Compare any two graphics cards:
GeForce GT 210 vs Radeon HD 4650 1GB
IntroThe GeForce GT 210 features a GPU core speed of 589 MHz, and the 512 MB of DDR3 memory is set to run at 800 MHz through a 64-bit bus. It also is made up of 16 Stream Processors, 8 TAUs, and 4 Raster Operation Units.
Compare those specifications to the Radeon HD 4650 1GB, which uses a 55 nm design. AMD has clocked the core frequency at 600 MHz. The GDDR3 memory works at a frequency of 700 MHz on this specific card. It features 320(64x5) SPUs as well as 32 TAUs and 8 ROPs.
Power Usage and Theoretical Benchmarks
Power Consumption (Max TDP)
Theoretically speaking, the Radeon HD 4650 1GB is 75% quicker than the GeForce GT 210 overall, because of its higher data rate. (explain)
Texel RateThe Radeon HD 4650 1GB will be much (approximately 307%) better at AF than the GeForce GT 210. (explain)
Pixel RateThe Radeon HD 4650 1GB is quite a bit (approximately 104%) more effective at anti-aliasing than the GeForce GT 210, and should be capable of handling higher resolutions more effectively. (explain)
Please note that the above 'benchmarks' are all just theoretical - the results were calculated based on the card's specifications, and real-world performance may (and probably will) vary at least a bit.
Please note that the price comparisons are based on search keywords - sometimes it might show cards with very similar names that are not exactly the same as the one chosen in the comparison. We do try to filter out the wrong results as best we can, though.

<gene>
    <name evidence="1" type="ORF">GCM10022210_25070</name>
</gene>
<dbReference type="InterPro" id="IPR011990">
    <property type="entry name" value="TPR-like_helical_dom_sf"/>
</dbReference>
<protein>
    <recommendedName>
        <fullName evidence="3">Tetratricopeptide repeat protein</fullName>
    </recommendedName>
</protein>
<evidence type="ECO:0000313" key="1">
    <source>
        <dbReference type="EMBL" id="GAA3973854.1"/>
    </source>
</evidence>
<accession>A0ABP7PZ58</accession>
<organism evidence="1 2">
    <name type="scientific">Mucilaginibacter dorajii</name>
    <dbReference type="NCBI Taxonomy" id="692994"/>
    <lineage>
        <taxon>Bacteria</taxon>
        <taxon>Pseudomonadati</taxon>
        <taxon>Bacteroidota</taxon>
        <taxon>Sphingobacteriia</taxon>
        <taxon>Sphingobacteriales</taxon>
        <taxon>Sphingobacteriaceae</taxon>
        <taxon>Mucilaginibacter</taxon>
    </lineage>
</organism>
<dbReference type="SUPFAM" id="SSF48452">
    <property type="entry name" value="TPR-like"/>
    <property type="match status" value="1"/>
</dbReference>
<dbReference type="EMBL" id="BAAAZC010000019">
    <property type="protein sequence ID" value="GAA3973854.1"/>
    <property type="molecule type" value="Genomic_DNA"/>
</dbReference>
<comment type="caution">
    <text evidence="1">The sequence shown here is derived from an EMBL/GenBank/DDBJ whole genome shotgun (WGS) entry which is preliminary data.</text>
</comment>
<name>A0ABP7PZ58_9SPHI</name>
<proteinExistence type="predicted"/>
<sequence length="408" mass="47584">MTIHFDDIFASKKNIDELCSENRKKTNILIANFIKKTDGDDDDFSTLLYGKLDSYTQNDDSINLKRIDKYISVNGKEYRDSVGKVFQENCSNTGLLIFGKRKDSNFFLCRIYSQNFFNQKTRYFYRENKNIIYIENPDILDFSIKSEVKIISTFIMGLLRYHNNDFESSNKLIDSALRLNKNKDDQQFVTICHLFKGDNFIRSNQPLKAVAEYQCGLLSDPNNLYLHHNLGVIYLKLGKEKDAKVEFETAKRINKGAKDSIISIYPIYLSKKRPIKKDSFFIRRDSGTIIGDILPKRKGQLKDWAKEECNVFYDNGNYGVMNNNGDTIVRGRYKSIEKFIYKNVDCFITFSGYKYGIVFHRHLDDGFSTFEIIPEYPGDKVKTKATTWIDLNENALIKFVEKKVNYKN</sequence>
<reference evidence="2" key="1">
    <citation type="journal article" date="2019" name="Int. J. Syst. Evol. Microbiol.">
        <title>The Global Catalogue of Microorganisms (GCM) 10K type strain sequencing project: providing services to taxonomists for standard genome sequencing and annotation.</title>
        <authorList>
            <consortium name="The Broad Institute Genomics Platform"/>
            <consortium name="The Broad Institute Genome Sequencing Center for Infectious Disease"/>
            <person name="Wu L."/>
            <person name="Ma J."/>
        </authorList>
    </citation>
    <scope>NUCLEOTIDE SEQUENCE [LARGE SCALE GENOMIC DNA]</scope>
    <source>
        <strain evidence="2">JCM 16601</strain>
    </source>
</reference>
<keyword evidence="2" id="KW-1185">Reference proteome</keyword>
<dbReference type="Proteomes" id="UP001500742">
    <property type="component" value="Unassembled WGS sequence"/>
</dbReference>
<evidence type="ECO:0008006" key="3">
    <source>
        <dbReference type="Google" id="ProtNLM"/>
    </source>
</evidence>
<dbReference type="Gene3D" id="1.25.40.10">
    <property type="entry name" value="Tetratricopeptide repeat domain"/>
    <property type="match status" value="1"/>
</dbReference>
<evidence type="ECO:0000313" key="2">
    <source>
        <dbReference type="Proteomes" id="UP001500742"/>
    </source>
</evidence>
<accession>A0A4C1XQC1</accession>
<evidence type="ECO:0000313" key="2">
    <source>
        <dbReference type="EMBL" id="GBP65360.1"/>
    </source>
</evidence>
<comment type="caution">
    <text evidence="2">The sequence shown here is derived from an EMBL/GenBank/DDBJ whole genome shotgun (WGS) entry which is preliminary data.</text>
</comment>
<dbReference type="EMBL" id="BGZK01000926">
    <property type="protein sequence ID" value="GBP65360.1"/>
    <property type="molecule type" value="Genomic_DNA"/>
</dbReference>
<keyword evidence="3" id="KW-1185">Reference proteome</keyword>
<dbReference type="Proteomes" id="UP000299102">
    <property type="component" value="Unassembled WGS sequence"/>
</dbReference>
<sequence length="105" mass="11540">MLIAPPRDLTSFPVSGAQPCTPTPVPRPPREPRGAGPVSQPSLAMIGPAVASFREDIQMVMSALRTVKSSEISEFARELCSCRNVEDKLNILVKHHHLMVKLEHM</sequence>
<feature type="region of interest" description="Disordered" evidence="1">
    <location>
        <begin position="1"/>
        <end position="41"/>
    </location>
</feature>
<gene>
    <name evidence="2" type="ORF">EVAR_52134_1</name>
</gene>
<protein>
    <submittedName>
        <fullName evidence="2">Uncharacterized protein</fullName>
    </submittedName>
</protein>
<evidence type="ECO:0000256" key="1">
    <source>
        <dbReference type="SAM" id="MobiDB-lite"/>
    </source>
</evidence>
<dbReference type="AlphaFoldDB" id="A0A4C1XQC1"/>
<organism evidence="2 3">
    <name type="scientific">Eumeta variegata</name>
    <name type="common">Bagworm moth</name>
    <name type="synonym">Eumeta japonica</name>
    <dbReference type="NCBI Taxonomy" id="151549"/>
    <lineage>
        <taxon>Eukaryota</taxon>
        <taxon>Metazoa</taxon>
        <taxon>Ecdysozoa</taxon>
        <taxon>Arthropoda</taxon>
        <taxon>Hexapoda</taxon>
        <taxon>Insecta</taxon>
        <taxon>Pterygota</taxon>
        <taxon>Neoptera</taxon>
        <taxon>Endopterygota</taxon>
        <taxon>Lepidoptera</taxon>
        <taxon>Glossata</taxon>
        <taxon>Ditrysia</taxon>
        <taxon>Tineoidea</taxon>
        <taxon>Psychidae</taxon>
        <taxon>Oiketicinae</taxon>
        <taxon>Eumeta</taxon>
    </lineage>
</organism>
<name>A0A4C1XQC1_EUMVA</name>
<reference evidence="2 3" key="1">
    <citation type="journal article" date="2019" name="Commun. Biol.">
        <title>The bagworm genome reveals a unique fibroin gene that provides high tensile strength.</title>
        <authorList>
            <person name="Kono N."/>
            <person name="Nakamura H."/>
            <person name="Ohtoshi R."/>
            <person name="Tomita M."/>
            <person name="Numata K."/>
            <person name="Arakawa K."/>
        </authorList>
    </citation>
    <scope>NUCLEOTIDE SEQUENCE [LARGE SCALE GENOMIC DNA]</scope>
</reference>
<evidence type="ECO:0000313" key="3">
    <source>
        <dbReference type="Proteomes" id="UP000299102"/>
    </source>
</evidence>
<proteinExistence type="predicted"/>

Memory Bandwidth: Memory bandwidth is the maximum amount of data (counted in megabytes per second) that can be transported past the external memory interface in a second. It's worked out by multiplying the card's bus width by its memory speed. If the card has DDR type RAM, the result should be multiplied by 2 once again. If DDR5, multiply by 4 instead. The better the memory bandwidth, the faster the card will be in general. It especially helps with AA, High Dynamic Range and high resolutions.
Texel Rate: Texel rate is the maximum amount of texture map elements (texels) that are processed in one second. This figure is worked out by multiplying the total amount of texture units by the core clock speed of the chip. The better this number, the better the card will be at handling texture filtering (anisotropic filtering - AF). It is measured in millions of texels in one second.
Pixel Rate: Pixel rate is the maximum number of pixels that the graphics card could possibly record to its local memory in one second - measured in millions of pixels per second. Pixel rate is calculated by multiplying the number of colour ROPs by the the core speed of the card. ROPs (Raster Operations Pipelines - sometimes also referred to as Render Output Units) are responsible for outputting the pixels (image) to the screen. The actual pixel fill rate is also dependant on many other factors, especially the memory bandwidth - the lower the memory bandwidth is, the lower the ability to reach the maximum fill rate.